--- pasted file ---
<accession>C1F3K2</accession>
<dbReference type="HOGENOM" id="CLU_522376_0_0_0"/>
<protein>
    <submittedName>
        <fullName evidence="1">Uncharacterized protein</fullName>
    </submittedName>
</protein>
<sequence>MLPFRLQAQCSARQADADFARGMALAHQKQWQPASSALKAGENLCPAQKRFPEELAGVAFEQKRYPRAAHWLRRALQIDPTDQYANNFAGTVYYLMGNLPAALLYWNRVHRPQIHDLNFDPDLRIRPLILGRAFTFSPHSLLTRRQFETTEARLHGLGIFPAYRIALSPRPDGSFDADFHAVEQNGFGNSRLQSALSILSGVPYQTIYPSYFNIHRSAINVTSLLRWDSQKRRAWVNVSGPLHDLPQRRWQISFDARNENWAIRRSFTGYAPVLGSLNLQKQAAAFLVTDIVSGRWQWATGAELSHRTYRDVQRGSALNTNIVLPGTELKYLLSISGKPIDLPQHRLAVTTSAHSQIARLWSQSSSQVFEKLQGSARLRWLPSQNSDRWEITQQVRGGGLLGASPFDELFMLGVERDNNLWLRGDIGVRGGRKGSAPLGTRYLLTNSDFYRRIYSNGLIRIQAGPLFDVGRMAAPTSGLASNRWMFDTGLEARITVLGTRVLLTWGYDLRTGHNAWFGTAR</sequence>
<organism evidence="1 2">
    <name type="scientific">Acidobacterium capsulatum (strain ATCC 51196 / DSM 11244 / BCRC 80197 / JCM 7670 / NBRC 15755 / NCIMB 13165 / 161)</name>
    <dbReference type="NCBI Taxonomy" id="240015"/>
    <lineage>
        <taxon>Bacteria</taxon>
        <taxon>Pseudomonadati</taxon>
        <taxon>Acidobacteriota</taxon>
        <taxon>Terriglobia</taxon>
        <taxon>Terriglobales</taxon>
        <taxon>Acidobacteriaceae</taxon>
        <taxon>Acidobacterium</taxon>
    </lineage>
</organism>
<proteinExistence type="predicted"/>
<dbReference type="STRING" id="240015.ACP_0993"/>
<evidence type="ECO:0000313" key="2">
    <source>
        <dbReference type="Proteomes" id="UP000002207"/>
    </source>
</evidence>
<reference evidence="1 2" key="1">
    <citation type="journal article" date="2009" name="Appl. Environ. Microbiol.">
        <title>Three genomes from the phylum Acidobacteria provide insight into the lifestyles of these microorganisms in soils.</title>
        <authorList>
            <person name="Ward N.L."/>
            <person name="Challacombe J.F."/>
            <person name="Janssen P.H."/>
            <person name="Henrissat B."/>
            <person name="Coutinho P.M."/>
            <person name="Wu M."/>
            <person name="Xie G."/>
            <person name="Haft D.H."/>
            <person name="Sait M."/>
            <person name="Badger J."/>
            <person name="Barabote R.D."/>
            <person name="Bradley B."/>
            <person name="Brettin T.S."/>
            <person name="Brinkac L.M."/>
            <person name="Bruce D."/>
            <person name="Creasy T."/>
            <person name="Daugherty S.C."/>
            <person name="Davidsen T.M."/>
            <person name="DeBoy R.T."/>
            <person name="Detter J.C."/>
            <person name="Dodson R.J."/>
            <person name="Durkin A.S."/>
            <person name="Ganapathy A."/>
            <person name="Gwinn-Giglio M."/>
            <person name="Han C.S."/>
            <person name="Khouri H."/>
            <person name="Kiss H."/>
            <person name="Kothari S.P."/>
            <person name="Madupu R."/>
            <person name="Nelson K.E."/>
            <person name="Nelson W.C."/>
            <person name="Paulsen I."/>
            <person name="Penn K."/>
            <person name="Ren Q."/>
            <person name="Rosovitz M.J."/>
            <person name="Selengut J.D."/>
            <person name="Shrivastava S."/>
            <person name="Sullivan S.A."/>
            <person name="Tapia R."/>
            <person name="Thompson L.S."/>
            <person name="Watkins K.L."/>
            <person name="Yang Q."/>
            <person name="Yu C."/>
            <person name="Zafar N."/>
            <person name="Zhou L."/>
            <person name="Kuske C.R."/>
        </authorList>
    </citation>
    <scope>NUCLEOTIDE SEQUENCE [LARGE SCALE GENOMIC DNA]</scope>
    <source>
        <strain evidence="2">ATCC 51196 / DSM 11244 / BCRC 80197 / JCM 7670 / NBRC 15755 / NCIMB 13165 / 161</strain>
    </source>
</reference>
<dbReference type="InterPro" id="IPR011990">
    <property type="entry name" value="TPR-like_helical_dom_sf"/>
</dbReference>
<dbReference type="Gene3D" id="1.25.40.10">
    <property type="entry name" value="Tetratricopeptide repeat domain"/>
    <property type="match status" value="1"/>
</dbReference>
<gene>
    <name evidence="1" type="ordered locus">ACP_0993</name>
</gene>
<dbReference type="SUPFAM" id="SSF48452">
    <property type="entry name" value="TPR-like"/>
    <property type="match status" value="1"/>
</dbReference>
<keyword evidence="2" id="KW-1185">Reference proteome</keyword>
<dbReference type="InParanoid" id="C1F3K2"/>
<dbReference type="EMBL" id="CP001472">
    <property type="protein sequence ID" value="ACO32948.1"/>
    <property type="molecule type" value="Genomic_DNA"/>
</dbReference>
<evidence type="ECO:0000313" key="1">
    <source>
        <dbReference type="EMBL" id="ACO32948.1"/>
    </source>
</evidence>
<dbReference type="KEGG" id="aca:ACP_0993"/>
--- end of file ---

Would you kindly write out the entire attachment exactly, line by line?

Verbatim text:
<accession>C1F3K2</accession>
<dbReference type="HOGENOM" id="CLU_522376_0_0_0"/>
<protein>
    <submittedName>
        <fullName evidence="1">Uncharacterized protein</fullName>
    </submittedName>
</protein>
<sequence>MLPFRLQAQCSARQADADFARGMALAHQKQWQPASSALKAGENLCPAQKRFPEELAGVAFEQKRYPRAAHWLRRALQIDPTDQYANNFAGTVYYLMGNLPAALLYWNRVHRPQIHDLNFDPDLRIRPLILGRAFTFSPHSLLTRRQFETTEARLHGLGIFPAYRIALSPRPDGSFDADFHAVEQNGFGNSRLQSALSILSGVPYQTIYPSYFNIHRSAINVTSLLRWDSQKRRAWVNVSGPLHDLPQRRWQISFDARNENWAIRRSFTGYAPVLGSLNLQKQAAAFLVTDIVSGRWQWATGAELSHRTYRDVQRGSALNTNIVLPGTELKYLLSISGKPIDLPQHRLAVTTSAHSQIARLWSQSSSQVFEKLQGSARLRWLPSQNSDRWEITQQVRGGGLLGASPFDELFMLGVERDNNLWLRGDIGVRGGRKGSAPLGTRYLLTNSDFYRRIYSNGLIRIQAGPLFDVGRMAAPTSGLASNRWMFDTGLEARITVLGTRVLLTWGYDLRTGHNAWFGTAR</sequence>
<organism evidence="1 2">
    <name type="scientific">Acidobacterium capsulatum (strain ATCC 51196 / DSM 11244 / BCRC 80197 / JCM 7670 / NBRC 15755 / NCIMB 13165 / 161)</name>
    <dbReference type="NCBI Taxonomy" id="240015"/>
    <lineage>
        <taxon>Bacteria</taxon>
        <taxon>Pseudomonadati</taxon>
        <taxon>Acidobacteriota</taxon>
        <taxon>Terriglobia</taxon>
        <taxon>Terriglobales</taxon>
        <taxon>Acidobacteriaceae</taxon>
        <taxon>Acidobacterium</taxon>
    </lineage>
</organism>
<proteinExistence type="predicted"/>
<dbReference type="STRING" id="240015.ACP_0993"/>
<evidence type="ECO:0000313" key="2">
    <source>
        <dbReference type="Proteomes" id="UP000002207"/>
    </source>
</evidence>
<reference evidence="1 2" key="1">
    <citation type="journal article" date="2009" name="Appl. Environ. Microbiol.">
        <title>Three genomes from the phylum Acidobacteria provide insight into the lifestyles of these microorganisms in soils.</title>
        <authorList>
            <person name="Ward N.L."/>
            <person name="Challacombe J.F."/>
            <person name="Janssen P.H."/>
            <person name="Henrissat B."/>
            <person name="Coutinho P.M."/>
            <person name="Wu M."/>
            <person name="Xie G."/>
            <person name="Haft D.H."/>
            <person name="Sait M."/>
            <person name="Badger J."/>
            <person name="Barabote R.D."/>
            <person name="Bradley B."/>
            <person name="Brettin T.S."/>
            <person name="Brinkac L.M."/>
            <person name="Bruce D."/>
            <person name="Creasy T."/>
            <person name="Daugherty S.C."/>
            <person name="Davidsen T.M."/>
            <person name="DeBoy R.T."/>
            <person name="Detter J.C."/>
            <person name="Dodson R.J."/>
            <person name="Durkin A.S."/>
            <person name="Ganapathy A."/>
            <person name="Gwinn-Giglio M."/>
            <person name="Han C.S."/>
            <person name="Khouri H."/>
            <person name="Kiss H."/>
            <person name="Kothari S.P."/>
            <person name="Madupu R."/>
            <person name="Nelson K.E."/>
            <person name="Nelson W.C."/>
            <person name="Paulsen I."/>
            <person name="Penn K."/>
            <person name="Ren Q."/>
            <person name="Rosovitz M.J."/>
            <person name="Selengut J.D."/>
            <person name="Shrivastava S."/>
            <person name="Sullivan S.A."/>
            <person name="Tapia R."/>
            <person name="Thompson L.S."/>
            <person name="Watkins K.L."/>
            <person name="Yang Q."/>
            <person name="Yu C."/>
            <person name="Zafar N."/>
            <person name="Zhou L."/>
            <person name="Kuske C.R."/>
        </authorList>
    </citation>
    <scope>NUCLEOTIDE SEQUENCE [LARGE SCALE GENOMIC DNA]</scope>
    <source>
        <strain evidence="2">ATCC 51196 / DSM 11244 / BCRC 80197 / JCM 7670 / NBRC 15755 / NCIMB 13165 / 161</strain>
    </source>
</reference>
<dbReference type="InterPro" id="IPR011990">
    <property type="entry name" value="TPR-like_helical_dom_sf"/>
</dbReference>
<dbReference type="Gene3D" id="1.25.40.10">
    <property type="entry name" value="Tetratricopeptide repeat domain"/>
    <property type="match status" value="1"/>
</dbReference>
<gene>
    <name evidence="1" type="ordered locus">ACP_0993</name>
</gene>
<dbReference type="SUPFAM" id="SSF48452">
    <property type="entry name" value="TPR-like"/>
    <property type="match status" value="1"/>
</dbReference>
<keyword evidence="2" id="KW-1185">Reference proteome</keyword>
<dbReference type="InParanoid" id="C1F3K2"/>
<dbReference type="EMBL" id="CP001472">
    <property type="protein sequence ID" value="ACO32948.1"/>
    <property type="molecule type" value="Genomic_DNA"/>
</dbReference>
<evidence type="ECO:0000313" key="1">
    <source>
        <dbReference type="EMBL" id="ACO32948.1"/>
    </source>
</evidence>
<dbReference type="KEGG" id="aca:ACP_0993"/>